When a player sustains a stinger, it is possible that another injury to the neck, shoulder, and/or head may occur at the same time. It is important to be aware of these types of injuries as they may need additional treatment and/or precautions.
Other injuries that may occur at the same time as a stinger include:
Spinal cord injury
If the pain and/or neurological symptoms extend on both sides of the body, or to both the arms and the legs, it is possible that the spinal cord has been injured. In this situation, the injured person should be kept immobilized and taken to the hospital immediately as a precaution. It is important to have an imaging study of the spinal cord prior to consideration for return to play.
In This Article:
- Stinger Injuries: What You Should Know
- Common Causes of Stinger Injuries
- Injuries That Commonly Occur with a Stinger
- Treatment for Stingers
Concussion symptoms include dizziness, headache, sleepiness, blurry vision, and memory loss.
See What You Need to Know About Concussions
Nerve root injury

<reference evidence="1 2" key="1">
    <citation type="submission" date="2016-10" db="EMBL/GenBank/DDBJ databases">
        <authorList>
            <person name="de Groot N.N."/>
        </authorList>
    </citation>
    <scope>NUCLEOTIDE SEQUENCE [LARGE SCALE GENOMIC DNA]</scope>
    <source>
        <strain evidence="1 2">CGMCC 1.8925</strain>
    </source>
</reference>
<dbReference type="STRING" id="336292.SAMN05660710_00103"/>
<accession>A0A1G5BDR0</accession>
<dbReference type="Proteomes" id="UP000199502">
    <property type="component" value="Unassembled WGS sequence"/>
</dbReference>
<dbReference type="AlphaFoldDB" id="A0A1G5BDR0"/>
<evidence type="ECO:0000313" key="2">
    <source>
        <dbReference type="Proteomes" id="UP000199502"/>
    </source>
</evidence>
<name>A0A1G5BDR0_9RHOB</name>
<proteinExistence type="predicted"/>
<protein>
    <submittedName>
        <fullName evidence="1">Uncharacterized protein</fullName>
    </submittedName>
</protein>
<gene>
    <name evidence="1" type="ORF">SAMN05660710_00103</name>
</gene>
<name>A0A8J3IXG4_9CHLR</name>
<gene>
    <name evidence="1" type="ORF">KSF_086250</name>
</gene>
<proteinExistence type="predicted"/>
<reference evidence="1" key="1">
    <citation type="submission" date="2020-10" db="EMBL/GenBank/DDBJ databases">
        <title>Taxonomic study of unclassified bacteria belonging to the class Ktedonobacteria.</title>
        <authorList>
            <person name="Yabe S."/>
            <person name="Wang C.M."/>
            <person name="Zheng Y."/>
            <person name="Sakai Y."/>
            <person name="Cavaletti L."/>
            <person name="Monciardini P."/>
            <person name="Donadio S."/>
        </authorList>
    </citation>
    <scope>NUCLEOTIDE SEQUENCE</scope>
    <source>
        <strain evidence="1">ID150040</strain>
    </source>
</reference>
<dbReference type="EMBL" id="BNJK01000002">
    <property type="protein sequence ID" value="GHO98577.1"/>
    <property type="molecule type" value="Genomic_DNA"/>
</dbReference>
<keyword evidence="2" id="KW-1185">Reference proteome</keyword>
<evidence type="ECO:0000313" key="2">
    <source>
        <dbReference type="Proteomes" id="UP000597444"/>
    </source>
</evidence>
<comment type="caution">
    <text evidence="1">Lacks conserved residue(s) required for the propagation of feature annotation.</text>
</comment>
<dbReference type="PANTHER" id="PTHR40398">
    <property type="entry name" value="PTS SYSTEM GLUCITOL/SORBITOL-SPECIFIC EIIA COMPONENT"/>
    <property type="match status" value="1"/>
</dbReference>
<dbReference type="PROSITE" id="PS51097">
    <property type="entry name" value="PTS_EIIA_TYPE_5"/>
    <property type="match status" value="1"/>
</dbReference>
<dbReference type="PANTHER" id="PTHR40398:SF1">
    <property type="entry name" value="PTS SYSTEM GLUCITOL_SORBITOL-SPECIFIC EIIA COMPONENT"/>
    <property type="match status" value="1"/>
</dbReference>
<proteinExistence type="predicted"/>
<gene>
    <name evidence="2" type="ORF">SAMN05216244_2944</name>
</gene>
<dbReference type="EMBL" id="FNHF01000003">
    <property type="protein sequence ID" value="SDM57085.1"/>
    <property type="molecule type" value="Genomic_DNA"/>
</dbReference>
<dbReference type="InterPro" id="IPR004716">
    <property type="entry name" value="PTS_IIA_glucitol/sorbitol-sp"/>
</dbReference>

Pain and neurological symptoms in the shoulder, arm, and hand can develop if a nerve root has been irritated or if it is compressed, as in the case of a herniated disc. The pain radiates to other parts of the body and is known as radiculopathy.
A fracture could occur from the same impact that caused the stinger.
Soft tissue damage
The sudden impact can cause damage to the ligaments (the tissue connecting two bones) of the cervical spine.
Because of the risk of additional injuries that occur at the same time as a stinger, when treating an athlete who has a stinger the doctor and/or coaches and trainers need to take appropriate precautions to protect the spine.
An X-ray, magnetic resonance imaging (MRI), ultrasound, or electromyography may be used to determine both the extent of the stinger damage and to see whether a more serious injury has also occurred. This testing is recommended for symptoms lasting for more than two weeks.